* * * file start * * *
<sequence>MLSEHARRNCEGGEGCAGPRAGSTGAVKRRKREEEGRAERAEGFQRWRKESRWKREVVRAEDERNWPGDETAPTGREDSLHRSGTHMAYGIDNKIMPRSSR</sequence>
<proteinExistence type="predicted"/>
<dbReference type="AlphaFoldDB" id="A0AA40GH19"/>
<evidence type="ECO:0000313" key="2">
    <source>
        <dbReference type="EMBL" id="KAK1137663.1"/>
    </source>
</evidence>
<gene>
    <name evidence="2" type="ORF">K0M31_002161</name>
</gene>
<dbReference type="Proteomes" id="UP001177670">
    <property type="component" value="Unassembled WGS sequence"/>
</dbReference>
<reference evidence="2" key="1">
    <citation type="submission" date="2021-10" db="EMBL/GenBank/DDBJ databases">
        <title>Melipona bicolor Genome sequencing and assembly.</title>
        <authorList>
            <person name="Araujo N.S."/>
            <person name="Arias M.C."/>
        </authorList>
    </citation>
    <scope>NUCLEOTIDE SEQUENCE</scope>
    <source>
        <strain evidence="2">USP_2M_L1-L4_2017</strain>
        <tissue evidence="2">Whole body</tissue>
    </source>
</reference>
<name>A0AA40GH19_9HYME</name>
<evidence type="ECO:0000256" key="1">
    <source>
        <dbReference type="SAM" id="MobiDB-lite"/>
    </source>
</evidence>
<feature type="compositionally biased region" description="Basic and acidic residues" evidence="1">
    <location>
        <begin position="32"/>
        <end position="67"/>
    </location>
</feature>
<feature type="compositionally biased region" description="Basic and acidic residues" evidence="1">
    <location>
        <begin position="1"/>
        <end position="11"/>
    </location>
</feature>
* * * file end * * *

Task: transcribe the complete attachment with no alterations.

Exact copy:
<sequence>MLSEHARRNCEGGEGCAGPRAGSTGAVKRRKREEEGRAERAEGFQRWRKESRWKREVVRAEDERNWPGDETAPTGREDSLHRSGTHMAYGIDNKIMPRSSR</sequence>
<proteinExistence type="predicted"/>
<dbReference type="AlphaFoldDB" id="A0AA40GH19"/>
<evidence type="ECO:0000313" key="2">
    <source>
        <dbReference type="EMBL" id="KAK1137663.1"/>
    </source>
</evidence>
<gene>
    <name evidence="2" type="ORF">K0M31_002161</name>
</gene>
<dbReference type="Proteomes" id="UP001177670">
    <property type="component" value="Unassembled WGS sequence"/>
</dbReference>
<reference evidence="2" key="1">
    <citation type="submission" date="2021-10" db="EMBL/GenBank/DDBJ databases">
        <title>Melipona bicolor Genome sequencing and assembly.</title>
        <authorList>
            <person name="Araujo N.S."/>
            <person name="Arias M.C."/>
        </authorList>
    </citation>
    <scope>NUCLEOTIDE SEQUENCE</scope>
    <source>
        <strain evidence="2">USP_2M_L1-L4_2017</strain>
        <tissue evidence="2">Whole body</tissue>
    </source>
</reference>
<name>A0AA40GH19_9HYME</name>
<evidence type="ECO:0000256" key="1">
    <source>
        <dbReference type="SAM" id="MobiDB-lite"/>
    </source>
</evidence>
<feature type="compositionally biased region" description="Basic and acidic residues" evidence="1">
    <location>
        <begin position="32"/>
        <end position="67"/>
    </location>
</feature>
<feature type="compositionally biased region" description="Basic and acidic residues" evidence="1">
    <location>
        <begin position="1"/>
        <end position="11"/>
    </location>
</feature>